The U.S. health care system surely has a lot of room for improvement. Since the United States has the highest infant mortality rate among high income countries, and ranks dead last in terms of life expectancy among 17 affluent nations, it’s obvious that money doesn’t buy health. The answer, then, to better health must be something else. When it comes to figuring out what that “something else” is, I don’t think there’s anyone in the medical community who doesn’t agree that simply changing your lifestyle can go a long way toward “fixing” a number of chronic conditions, such as diabetes. As identified by the NIH,12 five life-changing factors that can do this are:

  • Following a healthy diet
  • Maintaining an optimal body weight
  • Engaging in regular physical activity
  • Not smoking
  • Keeping alcohol use to no more than one drink per day for women, and two drinks per day for men

What Constitutes a Healthy Lifestyle?

That’s not an impossible list. The great thing about these behavior changes is that they don’t cost extra money to do – and they’re almost guaranteed to save you money in the long run. I would add a few things to this list, though. Of all the healthy lifestyle strategies I know of that can have a significant impact on your health, normalizing your insulin and leptin levels is probably the most important.

There is no question that this is an absolute necessity if you want to avoid disease and slow down your aging process. That means modifying your diet to avoid excessive amounts of fructose, grains, and other pro-inflammatory ingredients like trans fats. In addition to the items mentioned above, these additional strategies can further help you stay healthy:

  • Learn how to effectively cope with stress – Stress has a direct impact on inflammation, which in turn underlies many of the chronic diseases that kill people prematurely every day, so developing effective coping mechanisms is a major longevity-promoting factor.

Meditation, prayer, physical activity and exercise are all viable options that can help you maintain emotional and mental equilibrium. I also strongly believe in using energy psychology tools such as the Emotional Freedom Technique (EFT) to address deeper, oftentimes hidden emotional problems.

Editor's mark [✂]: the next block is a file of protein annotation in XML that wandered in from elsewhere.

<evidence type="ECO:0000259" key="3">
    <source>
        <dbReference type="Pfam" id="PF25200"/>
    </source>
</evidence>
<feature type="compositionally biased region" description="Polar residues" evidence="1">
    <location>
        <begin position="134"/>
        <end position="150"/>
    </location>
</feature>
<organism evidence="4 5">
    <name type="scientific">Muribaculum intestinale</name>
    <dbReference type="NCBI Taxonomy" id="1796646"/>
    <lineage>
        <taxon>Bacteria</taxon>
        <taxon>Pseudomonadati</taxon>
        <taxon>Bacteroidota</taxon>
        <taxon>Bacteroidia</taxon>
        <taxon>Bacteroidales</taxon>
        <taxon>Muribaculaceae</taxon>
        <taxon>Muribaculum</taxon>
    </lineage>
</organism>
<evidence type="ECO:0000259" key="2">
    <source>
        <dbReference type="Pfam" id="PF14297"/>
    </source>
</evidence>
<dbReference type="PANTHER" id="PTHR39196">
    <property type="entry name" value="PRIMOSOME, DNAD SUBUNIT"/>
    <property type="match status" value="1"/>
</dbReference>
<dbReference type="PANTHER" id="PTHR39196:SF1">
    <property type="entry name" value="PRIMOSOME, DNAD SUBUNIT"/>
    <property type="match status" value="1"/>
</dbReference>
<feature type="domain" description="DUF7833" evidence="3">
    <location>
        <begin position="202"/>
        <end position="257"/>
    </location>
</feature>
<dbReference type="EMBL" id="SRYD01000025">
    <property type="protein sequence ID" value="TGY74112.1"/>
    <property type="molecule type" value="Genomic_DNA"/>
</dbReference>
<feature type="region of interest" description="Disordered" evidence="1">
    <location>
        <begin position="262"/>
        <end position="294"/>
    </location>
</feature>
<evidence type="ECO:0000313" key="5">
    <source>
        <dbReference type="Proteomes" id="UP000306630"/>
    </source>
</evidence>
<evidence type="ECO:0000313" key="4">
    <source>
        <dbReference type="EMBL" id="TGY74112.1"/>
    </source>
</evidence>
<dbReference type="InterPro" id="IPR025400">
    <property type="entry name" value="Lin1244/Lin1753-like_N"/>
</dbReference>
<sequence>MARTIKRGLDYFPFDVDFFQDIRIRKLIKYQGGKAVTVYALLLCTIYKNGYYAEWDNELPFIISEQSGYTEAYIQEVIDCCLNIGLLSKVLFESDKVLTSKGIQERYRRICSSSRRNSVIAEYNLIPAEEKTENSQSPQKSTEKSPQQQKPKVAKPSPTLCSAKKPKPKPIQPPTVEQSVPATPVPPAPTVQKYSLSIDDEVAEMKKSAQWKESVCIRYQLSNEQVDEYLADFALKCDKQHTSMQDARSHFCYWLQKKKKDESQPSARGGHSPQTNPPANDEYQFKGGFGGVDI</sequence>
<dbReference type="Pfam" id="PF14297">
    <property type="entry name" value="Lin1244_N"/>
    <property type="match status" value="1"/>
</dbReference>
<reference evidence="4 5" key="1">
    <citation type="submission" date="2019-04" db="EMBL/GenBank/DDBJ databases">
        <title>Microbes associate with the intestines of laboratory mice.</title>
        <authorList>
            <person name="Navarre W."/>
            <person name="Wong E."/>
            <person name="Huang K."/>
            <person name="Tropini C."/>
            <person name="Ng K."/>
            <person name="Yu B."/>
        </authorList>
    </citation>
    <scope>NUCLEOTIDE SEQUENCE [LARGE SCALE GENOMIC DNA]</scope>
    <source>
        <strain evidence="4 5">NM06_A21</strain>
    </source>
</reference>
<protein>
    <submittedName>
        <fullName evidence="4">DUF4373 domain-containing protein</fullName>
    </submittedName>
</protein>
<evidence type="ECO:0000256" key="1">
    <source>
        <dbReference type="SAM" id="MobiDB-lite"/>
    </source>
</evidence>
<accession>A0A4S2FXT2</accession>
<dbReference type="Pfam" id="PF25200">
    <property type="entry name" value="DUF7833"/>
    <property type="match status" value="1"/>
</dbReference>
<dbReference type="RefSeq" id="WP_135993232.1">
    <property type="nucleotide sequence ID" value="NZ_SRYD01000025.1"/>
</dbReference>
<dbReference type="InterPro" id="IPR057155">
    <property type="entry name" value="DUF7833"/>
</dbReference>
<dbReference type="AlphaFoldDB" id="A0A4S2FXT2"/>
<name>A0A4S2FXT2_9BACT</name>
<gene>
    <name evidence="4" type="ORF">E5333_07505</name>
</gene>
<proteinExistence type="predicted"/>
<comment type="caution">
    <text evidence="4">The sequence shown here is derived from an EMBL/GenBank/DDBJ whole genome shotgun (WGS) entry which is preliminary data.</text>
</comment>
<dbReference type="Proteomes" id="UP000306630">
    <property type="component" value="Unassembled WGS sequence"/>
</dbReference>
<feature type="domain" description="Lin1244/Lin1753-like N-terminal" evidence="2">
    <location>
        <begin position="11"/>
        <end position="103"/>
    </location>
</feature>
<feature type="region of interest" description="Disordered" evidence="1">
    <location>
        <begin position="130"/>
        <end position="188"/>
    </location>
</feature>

• Optimize Your Vitamin D Levels to between 50 and 70 ng/ml, ideally by exposing enough of your skin to sunshine or a safe tanning bed.
  • High-Quality Animal based omega-3 fats – Correcting the ratio of omega-3 to healthful omega-6 fats is a strong factor in helping people live longer. This typically means increasing your intake of animal based omega-3 fats, such as krill oil, while decreasing your intake of damaged omega-6 fats (think trans fats).
  • Get most of your antioxidants from foods – Good sources include blueberries, cranberries, blackberries, raspberries, strawberries, cherries, beans, and artichokes.
  • Use coconut oil – Another excellent anti-aging food is coconut oil, known to reduce your risk of heart disease and Alzheimer’s disease, and lower your cholesterol, among other things.
  • Avoid as many chemicals, toxins, and pollutants as possible – This includes tossing out your toxic household cleaners, soaps, personal hygiene products, air fresheners, bug sprays, lawn pesticides, and insecticides, just to name a few, and replacing them with non-toxic alternatives.
  • Avoid prescription drugs – Pharmaceutical drugs kill thousands of people prematurely every year – as an expected side effect of the action of the drug. And, if you adhere to a healthy lifestyle, you most likely will never need any of them in the first place. However if you are currently taking prescription drugs it is best to work with a trained natural health care professional to help you wean off of them.

Take Control of Your Health

Incorporating these healthy lifestyle guidelines will help set you squarely on the path to optimal health and give you the best shot at living a much longer life. Remember, it’s never too late to take control of your health. And when you do go to the doctor, know that it’s OK to ask questions and opt for less medical intervention while choosing a more natural way of healing your body – you should NEVER think that you’re not supposed to, or can’t, ask questions of the person you’ve entrusted with your body and health.

Also, while it’s important to find a doctor who is willing and able to keep up with the research, it’s equally important to realize that the field of medical research has become inundated with and corrupted by the same greed guiding our health care system.

Scientific fraud occurs far more often than one might suspect, so common sense and digging a little deeper into the research is always a good idea—especially if your physical welfare is hanging in the balance. If the problem is acute, this may not be possible, but if you’re trying to address chronic, long-term health issues, I would urge you to become more personally involved in your own treatment.



Top Five Recommendations to Reduce Unnecessary Medical Expenses.


The American Academy of Neurology provides evidence-based guidelines for practitioners and patients with the aim of reducing costs.

To reduce wasteful practices in medicine, the American Board of Internal Medicine and Consumer Reports developed the “Choosing Wisely” campaign. As a participant in the campaign, The American Academy of Neurology (AAN) selected a diverse panel with experience in evidence-based guidelines and practice parameters. The AAN sought from its members recommendations of practices that are common in neurology yet have strong evidence of lacking benefit (or causing harm) and are costly. From 178 submissions, the AAN selected 5 as having strong supporting rationales and obtained input from relevant subspecialty experts and patient advocacy groups. These practices are as follows: